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Wednesday, August 4, 2010
Ronny Turiaf: No-nonsense role player

By Tom Haberstroh


Rocky Widner/NBAE/Getty Images
Ronny Turiaf represents a major health risk but should be a legitimate low-post presence.
The finale of a three-part look at the players the Knicks acquired from the Golden State Warriors.

The Knicks entered the offseason with the scary proposition that Eddy Curry stood as their starting center -- not to mention the only one on the roster. But after signing Timofey Mozgov from Europe and trading for former Golden State Warrior Ronny Turiaf in the David Lee deal, the Knicks have three centers in the mix for a starting gig.

Oddly enough, Turiaf, who missed 40 games last season, is the most well-known quantity of the bunch entering next season but that doesn’t make the situation less unstable.

Turiaf, 27, has a balky left knee that limited his availability last season to merely 42 games but even so, he’ll fight for a starting job next season should the Knicks opt to slide Amare Stoudemire to his more natural position at the power forward. In addition to his knee issues, the French product had open-heart surgery five years ago to correct a serious heart condition discovered after he was selected in the 2005 draft.

Turiaf represents a major health risk going forward but he should provide the Knicks with a legitimate low-post presence they've long desired. He certainly hasn’t carved out an five-year NBA career because of his scoring chops.

While Turiaf has almost no scoring skills on the block, it’s worth noting that he doesn’t waste possessions down there either. Among players who averaged 20 minutes per game last season, Turiaf used the eighth lowest percentage (11.3) of his team’s possessions on a shot, foul, or turnover. According to Synergy Sports Technology, the 6-10, 250 pound Gonzaga alum only used 20 post ups last season during his 872 minutes of playing time. That selfless discipline keeps him in the lineup even if he’s reliant on his teammates to hand him gimmes down low and put-backs off of misses.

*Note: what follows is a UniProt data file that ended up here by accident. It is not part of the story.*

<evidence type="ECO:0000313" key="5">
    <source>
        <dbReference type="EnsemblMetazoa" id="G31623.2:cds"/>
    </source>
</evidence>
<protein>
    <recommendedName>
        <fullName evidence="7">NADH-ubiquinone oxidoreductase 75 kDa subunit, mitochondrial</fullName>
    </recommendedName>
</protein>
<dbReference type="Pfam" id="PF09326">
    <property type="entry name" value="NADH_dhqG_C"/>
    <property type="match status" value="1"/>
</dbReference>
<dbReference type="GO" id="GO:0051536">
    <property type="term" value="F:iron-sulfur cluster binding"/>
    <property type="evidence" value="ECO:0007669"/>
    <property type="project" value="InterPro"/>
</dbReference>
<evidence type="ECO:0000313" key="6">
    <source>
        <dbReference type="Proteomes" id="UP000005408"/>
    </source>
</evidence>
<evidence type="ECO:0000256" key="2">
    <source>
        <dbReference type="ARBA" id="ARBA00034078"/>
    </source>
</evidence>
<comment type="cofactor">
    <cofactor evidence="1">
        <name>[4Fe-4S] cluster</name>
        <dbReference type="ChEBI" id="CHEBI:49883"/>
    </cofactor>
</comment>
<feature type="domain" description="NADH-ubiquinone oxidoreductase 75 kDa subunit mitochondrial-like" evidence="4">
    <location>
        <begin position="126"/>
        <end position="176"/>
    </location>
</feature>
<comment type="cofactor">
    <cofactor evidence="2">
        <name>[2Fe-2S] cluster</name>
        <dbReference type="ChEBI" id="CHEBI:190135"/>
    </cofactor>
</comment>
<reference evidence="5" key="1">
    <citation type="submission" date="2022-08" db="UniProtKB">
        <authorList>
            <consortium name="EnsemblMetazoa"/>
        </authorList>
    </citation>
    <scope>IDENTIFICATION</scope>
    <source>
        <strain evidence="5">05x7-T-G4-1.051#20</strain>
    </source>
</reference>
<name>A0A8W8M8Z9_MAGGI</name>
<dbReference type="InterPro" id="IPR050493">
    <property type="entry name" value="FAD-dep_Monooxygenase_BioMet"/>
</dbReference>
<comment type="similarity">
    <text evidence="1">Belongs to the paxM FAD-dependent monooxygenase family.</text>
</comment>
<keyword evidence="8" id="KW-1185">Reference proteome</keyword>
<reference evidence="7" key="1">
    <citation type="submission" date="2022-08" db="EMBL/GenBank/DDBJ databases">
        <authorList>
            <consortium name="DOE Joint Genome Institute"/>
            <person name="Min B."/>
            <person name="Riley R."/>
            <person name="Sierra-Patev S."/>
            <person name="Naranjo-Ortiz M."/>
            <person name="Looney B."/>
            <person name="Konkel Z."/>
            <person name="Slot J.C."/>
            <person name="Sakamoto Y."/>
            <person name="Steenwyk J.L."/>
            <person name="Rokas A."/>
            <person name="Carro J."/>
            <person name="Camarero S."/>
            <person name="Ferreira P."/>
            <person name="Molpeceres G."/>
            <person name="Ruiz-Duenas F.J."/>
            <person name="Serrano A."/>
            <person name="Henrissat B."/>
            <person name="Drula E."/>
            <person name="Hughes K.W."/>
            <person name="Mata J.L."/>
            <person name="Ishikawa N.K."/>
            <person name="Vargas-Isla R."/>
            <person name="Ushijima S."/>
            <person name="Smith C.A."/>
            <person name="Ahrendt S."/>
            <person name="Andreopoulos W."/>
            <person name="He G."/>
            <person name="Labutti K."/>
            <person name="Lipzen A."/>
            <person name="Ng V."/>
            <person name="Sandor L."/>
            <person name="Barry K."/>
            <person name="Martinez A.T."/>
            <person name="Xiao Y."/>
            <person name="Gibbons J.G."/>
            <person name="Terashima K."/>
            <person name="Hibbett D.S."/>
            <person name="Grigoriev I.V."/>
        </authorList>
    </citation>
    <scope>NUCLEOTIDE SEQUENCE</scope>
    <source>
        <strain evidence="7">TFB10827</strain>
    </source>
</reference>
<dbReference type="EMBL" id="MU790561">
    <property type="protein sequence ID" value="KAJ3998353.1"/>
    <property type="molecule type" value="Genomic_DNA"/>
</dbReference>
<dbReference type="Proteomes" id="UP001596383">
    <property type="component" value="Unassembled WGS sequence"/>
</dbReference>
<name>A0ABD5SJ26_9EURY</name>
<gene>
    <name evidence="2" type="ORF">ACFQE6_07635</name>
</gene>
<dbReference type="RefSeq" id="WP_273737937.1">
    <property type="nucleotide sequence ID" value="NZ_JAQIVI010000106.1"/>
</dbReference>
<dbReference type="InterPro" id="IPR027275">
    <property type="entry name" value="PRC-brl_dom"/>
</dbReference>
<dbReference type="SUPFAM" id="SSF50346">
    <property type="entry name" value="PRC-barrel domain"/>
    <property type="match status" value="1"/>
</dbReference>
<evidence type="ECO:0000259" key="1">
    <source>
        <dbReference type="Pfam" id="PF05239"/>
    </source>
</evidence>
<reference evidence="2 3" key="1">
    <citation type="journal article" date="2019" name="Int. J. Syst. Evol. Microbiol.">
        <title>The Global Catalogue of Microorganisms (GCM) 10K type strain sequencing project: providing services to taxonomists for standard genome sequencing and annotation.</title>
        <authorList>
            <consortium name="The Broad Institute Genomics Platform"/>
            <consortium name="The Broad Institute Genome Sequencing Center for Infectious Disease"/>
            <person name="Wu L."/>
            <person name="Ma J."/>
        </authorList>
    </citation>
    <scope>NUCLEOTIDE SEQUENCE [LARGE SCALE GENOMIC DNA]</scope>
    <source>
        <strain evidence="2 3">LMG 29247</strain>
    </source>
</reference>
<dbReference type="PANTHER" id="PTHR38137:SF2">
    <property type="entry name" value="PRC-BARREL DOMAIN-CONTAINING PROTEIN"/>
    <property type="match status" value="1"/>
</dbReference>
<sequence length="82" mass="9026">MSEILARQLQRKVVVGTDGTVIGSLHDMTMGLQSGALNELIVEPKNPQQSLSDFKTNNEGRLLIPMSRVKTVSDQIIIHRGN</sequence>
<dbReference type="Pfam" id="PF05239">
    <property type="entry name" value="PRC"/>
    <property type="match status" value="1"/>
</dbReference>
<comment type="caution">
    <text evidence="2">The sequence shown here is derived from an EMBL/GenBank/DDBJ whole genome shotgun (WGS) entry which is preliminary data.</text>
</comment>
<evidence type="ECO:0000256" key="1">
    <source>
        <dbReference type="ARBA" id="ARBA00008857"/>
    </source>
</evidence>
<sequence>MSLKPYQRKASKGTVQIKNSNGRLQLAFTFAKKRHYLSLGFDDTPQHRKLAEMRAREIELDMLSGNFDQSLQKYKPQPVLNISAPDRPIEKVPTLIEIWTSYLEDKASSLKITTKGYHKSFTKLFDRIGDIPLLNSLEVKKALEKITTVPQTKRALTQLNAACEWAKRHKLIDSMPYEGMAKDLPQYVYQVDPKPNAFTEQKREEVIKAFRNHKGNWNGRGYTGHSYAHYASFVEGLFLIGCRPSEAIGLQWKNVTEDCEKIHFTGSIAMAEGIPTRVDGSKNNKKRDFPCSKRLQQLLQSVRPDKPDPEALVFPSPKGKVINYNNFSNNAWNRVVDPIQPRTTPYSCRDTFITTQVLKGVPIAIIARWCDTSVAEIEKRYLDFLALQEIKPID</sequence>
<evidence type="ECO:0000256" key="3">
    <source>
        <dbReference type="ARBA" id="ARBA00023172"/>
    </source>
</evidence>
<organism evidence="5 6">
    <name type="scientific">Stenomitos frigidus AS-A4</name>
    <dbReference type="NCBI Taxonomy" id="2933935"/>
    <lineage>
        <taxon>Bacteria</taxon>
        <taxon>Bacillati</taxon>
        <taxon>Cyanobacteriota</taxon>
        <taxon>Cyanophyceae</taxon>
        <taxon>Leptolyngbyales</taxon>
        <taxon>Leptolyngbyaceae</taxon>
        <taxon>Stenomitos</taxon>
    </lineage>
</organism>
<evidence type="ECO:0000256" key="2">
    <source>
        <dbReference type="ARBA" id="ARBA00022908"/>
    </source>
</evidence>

The defensive end is where Turiaf shines. He may not be taller than Stoudemire and Anthony Randolph, but he’s wide enough and quick enough to compensate for his vertical deficiencies at the five. He’s particularly effective guarding the pick-and-roll as a lane-clogger against penetrating ball-handlers. According to Synergy data, opponents scored on only 34.8 percent of their pick-and-rolls against a tandem featuring Turiaf, ranking him third best in the league (league average is 40.3 percent). Furthermore, the Warriors were 4.5 points per 100 possessions stingier with Turiaf inserted into the lineup according to 82games.com.

The Knicks will rely on Turiaf to be healthy because he’s one of only three true centers on the roster but luckily, the Knicks success isn’t predicated on production from the center position. As is, the Knicks should have enough scoring punch in their starting rotation with Stoudemire, Danilo Gallinari, and Raymond Felton to swallow Turiaf’s ineffectiveness on the offensive end. In a practical sense, Turiaf will be asked to balance Stoudemire’s skill set on the court and Turiaf should fulfill that role just fine if he can stay healthy.

Tom Haberstroh is a regular contributor to ESPN Insider and an NBA analyst for Hoopdata.com. You can follow him on Twitter: @tomhaberstroh.